The Midrash in Koheles Rabbah (7:4 in the Warsaw numbering) writes (translation follows Artscroll, chapter 7, page 31):
נולד אדם הכל שמחין מת הכל בוכין. ואינו כן אלא נולד אדם ואין שמחין לו שאין יודעין באיזה פרק ומעשים יעמוד אם צדיק אם רשע אם טוב אם רע. ומת הם צריכין לשמוח שנפטר בשם טוב ויצא מן העולם בשלום.
When a person is born, everyone rejoices, and when he dies, everyone weeps. But it should not be so. Rather, when a person is born, people should not rejoice over him, for they do not know which challenging situations and actions he will have to stand up to, whether he will be a Tzadik or a Rasha, whether good or evil. But when he dies, then they should rejoice, for it is then that they can see that he has departed from the world with a good name and he has left the world in peace.
The Midrash illustrates with a parable: people rejoice over a ship leaving the harbor but not over one entering. It really should be the other way around - the one leaving could get hit by storms, winds, and hurricanes, while the one entering should be rejoiced upon for its successful arrival.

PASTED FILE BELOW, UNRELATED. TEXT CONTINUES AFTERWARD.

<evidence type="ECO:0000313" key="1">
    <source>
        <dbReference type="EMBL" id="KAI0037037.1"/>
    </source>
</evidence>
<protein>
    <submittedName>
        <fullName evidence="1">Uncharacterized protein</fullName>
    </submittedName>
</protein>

In practice, though, this isn’t the case. Although it’s certainly natural for one to rejoice over a newborn and for one to mourn over the loss of a close one, why do we not find any Halacha that dictates that we should do the opposite?
(It should be pointed out that one reason given for Lag BaOmer is celebrating R’ Shimon bar Yochai’s life - not mourning his death. See Aruch HaShulchan 493:7, and further here.)